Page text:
Five shops share their viewpoints on digitizing on a large scale.
By Clare Baker
"We don’t do much blueprinting anymore," says Jeffrey Turell, the shop’s owner. "As technology progressed over the last several years, we’ve realized our volume of copying and duplicating had decreased. We still offer those services, but scanning has become a major aspect of our business."
Using its Vidar and Contex large-format scanners, AZ Overland (www.azoverlandblueprint.com) scans a significant number of architectural and engineering plans, says Turell. "We’ll do maps and architectural drawings. We have clients that are in tooling and they’ll have huge drawings outlining where they’ll be cutting and they’ll have us scan it."
While the majority of the shop’s scanning is black-and-white, Turell says they also do some color scanning. He says the shop scans a wide variety of color work, including posters, architectural drawings that are colored in, art projects, and graphics for displays. "Color scanning is a lot trickier than black-and-white scanning. With color scans, you usually have to go in and color-correct the image."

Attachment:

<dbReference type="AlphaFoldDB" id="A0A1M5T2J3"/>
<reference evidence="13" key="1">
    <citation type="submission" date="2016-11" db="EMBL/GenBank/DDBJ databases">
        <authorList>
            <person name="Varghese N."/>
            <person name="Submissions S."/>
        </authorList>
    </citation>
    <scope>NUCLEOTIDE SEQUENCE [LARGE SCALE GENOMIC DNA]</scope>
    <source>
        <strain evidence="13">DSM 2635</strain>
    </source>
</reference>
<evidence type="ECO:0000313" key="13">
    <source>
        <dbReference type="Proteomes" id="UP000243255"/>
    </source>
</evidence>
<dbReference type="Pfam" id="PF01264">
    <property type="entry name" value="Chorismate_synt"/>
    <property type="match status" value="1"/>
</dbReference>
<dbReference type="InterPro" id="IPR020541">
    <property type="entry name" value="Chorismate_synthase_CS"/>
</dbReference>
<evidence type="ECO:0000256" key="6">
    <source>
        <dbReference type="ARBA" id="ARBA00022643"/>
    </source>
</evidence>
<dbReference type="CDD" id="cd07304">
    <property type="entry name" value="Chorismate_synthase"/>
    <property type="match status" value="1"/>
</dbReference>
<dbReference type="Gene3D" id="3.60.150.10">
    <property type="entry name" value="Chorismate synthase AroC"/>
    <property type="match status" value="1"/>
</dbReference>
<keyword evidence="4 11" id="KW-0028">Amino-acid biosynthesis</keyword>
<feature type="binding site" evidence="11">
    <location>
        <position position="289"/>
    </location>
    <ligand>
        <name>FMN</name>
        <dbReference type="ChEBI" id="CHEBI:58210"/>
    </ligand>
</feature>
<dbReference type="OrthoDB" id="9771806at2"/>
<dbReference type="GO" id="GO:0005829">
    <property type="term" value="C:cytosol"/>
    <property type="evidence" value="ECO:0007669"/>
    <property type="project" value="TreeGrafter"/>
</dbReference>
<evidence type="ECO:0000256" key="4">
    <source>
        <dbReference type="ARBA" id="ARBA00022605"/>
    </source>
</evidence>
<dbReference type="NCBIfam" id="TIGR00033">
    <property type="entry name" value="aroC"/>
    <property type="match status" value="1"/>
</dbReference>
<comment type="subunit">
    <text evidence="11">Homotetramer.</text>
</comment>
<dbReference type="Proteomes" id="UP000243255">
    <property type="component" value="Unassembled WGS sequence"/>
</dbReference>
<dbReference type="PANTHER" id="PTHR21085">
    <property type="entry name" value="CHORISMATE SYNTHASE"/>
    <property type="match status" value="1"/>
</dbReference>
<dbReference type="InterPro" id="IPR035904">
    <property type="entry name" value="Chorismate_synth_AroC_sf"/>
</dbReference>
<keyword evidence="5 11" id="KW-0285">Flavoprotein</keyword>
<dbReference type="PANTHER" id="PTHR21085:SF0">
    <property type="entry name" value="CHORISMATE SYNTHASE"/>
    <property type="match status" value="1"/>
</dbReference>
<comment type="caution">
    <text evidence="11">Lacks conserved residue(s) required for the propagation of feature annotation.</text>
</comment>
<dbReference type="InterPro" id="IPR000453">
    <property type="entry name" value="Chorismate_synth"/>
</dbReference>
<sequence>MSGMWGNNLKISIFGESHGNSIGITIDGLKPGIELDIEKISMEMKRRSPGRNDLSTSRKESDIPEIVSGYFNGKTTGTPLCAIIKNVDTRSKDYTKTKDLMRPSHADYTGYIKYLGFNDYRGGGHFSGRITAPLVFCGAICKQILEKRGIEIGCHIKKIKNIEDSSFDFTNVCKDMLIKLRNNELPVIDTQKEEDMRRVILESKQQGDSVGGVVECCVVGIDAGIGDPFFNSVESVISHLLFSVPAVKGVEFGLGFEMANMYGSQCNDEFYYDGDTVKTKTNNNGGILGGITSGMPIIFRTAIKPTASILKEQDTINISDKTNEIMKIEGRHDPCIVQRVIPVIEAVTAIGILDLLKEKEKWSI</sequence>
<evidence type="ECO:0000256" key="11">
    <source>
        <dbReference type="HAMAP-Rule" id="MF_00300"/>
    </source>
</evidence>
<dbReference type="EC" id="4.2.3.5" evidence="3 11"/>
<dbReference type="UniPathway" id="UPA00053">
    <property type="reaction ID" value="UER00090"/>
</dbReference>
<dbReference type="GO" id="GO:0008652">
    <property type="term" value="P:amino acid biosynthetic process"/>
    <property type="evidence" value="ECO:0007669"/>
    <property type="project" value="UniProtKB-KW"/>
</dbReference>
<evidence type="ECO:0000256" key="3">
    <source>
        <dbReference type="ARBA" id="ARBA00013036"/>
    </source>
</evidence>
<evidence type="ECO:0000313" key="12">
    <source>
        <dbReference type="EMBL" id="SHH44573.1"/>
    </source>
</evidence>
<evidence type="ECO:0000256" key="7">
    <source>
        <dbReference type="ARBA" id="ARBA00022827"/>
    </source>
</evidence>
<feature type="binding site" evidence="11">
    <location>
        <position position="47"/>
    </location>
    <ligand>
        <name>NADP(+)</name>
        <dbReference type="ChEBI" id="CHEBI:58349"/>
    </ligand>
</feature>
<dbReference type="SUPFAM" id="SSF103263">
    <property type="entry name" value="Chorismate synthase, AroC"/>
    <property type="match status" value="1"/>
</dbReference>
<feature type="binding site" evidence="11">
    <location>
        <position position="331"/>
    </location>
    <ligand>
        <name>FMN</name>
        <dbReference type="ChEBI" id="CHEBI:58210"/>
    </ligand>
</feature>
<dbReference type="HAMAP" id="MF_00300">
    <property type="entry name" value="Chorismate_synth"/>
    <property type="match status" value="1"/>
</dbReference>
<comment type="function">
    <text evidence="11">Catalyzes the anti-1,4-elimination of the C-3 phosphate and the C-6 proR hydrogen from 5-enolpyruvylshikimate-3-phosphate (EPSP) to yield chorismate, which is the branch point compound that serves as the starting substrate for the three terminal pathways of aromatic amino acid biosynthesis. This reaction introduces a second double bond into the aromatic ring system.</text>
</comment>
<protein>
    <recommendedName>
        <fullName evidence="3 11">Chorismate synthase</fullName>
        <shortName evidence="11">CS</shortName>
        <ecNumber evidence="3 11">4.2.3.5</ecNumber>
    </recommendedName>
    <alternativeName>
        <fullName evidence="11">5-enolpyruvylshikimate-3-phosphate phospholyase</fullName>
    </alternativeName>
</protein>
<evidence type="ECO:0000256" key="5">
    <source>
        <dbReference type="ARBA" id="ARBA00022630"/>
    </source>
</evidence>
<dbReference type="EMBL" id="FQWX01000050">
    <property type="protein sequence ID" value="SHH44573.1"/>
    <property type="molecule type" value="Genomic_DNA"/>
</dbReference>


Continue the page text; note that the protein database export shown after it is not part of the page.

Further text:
For AZ Overland, Turell explains, the scanning process begins with a customer requesting a scanning quote. Since the shop is also a courier service, it arranges for packaging and pickup of the scanning materials anywhere in the US. Once the job arrives, management evaluates the work and contacts the clients with any clarifications or questions. The job is passed to the scanner operator who runs the job and sends it to the quality-assurance department, which utilizes XN View software to check the job. Turell points out the importance of this part of the process. "We’ve progressed over the years from just opening up the images and checking them with whatever software came with the computer. We now have the software that allows us to check the jobs faster and more accurately." If necessary, re-scans are run. The job is then packed up, sent to management for review, and dispatched for delivery.
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